Memorial Day is a day to reflect and give thanks to all service members that have served and continue to serve our great nation. Most of us will never come close to knowing the sacrifices that are made by our military personnel and the people that love them. It may be hard for some to really understand how deep their sacrifices run unless they have a personal connection to a service member. We can only hope and pray that those who selflessly dedicate their lives to protecting our freedom find peace and feel gratitude from the rest of us.
On this somber, rainy Monday, our family spent the afternoon at the Tahoma National Cemetery, paying respect to all those that have served and continue to serve today. It was apparent that many in the crowd of people had personal ties to service members; Fathers, Husbands, Sisters, Uncles, Grandparents. You could see it on their faces, so wet with pain. I can’t imagine waking up one day and finding out that I would never see a family member again, that their lives have been given on some far away soil in a place so different from their home.
Although I don’t have any family members with recent service in the military, there is a long and fascinating history of military service in my family. During WWII, my grandfather and his four brothers all served in the Navy simultaneously. My great-grandmother, Mary Hery, was an Inspector at Eastman Kodak Company’s war-working camera division. Unfortunately, her husband left one day when their boys were really young, and he never came home. Mary continued her own war effort with her work at Kodak and supporting all five sons on her own, including an adoptive son, Larry Reis.
At age 17, my grandfather and his twin brother, Robert, both joined the Navy and initially served on the USS Farragut together. They saw sixteen major engagements in the Pacific. My grandfather was transferred off the USS Farragut and assigned shore duty for a brief time in Bremerton, Washington. He eventually received orders to report to the USS Hopewell. His twin brother, Robert Hery, continued his service on the USS Farragut. His ship was positioned in Pearl Harbor at Buoy X14 East Loch on Dec 7, 1941. Robert Hery was recognized by his Commanding Officer for courage, coolness and steadfast performance of duty throughout engagement with over thirty Japanese aircraft during which his ship was subjected to torpedo, bombing and strafing attack.
The youngest of the Hery brothers, John James Hery (Jack) was a Seaman Second Class and assigned to a fleet oiler USS Neshanic. Jack saw 14 major engagements, the most terrifying of which involved his ship suffering a direct bomb hit and plagued by fire which persisted for two days.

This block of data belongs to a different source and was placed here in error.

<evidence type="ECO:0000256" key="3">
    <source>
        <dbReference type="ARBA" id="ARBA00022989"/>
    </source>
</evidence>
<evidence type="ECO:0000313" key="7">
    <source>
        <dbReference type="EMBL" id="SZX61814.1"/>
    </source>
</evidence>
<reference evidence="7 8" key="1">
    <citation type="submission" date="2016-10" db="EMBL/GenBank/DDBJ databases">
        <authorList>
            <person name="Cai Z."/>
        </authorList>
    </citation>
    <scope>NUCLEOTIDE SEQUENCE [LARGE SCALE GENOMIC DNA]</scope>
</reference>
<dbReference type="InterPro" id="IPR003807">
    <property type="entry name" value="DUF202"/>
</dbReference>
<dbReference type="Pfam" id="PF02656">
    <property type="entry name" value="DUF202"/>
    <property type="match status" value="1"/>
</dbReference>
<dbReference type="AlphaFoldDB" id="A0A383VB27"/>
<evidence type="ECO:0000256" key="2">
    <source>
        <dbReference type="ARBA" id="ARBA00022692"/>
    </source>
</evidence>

Francis Paul Hery (Frank) was the oldest of the Hery brothers. He joined the Navy at 18 and served for eight years. Frank Hery was a Motor Machinist’s Mate Second Class. Frank taught as an engine instructor at Annapolis for three years, though he always wanted to serve on a submarine. In 1942, Frank volunteered for submarine duty and eventually got his wish. Frank served on the USS Pickerel in the Pacific. Frank saw his final engagement off the Island of Honshu, Japan, when the Pickerel was likely sunk by depth charges. Frank never made it home. Frank loved his ship life so much; he convinced all of his younger brothers that Navy life was the only life.
After the ceremony concluded, we made our way around the outside perimeter of the cemetery. We were stunned by how many newer headstones were now situated across the expansive turf. As we made our way around to the exit, we paused at the last group of headstones. There was a twenty-something man sitting next to a headstone, rocking back and forth, letting all of his emotion out. He was distraught and his pain was raw and unrestrained.
A well-known quote from one of the speakers at the ceremony reminded us that “Freedom is not free.” The cost is great and the grief endures. The depth of the commitment and the risk of loss endured by those who are willing to serve their country can be difficult for the rest of us to comprehend. In simple, quiet or active ways, we need to ensure that we take care of the Veterans who return home, take care of families struggling through loss and continue to work for a post- active duty culture that welcomes and supports our returning military heroes as they move forward.
– David Spies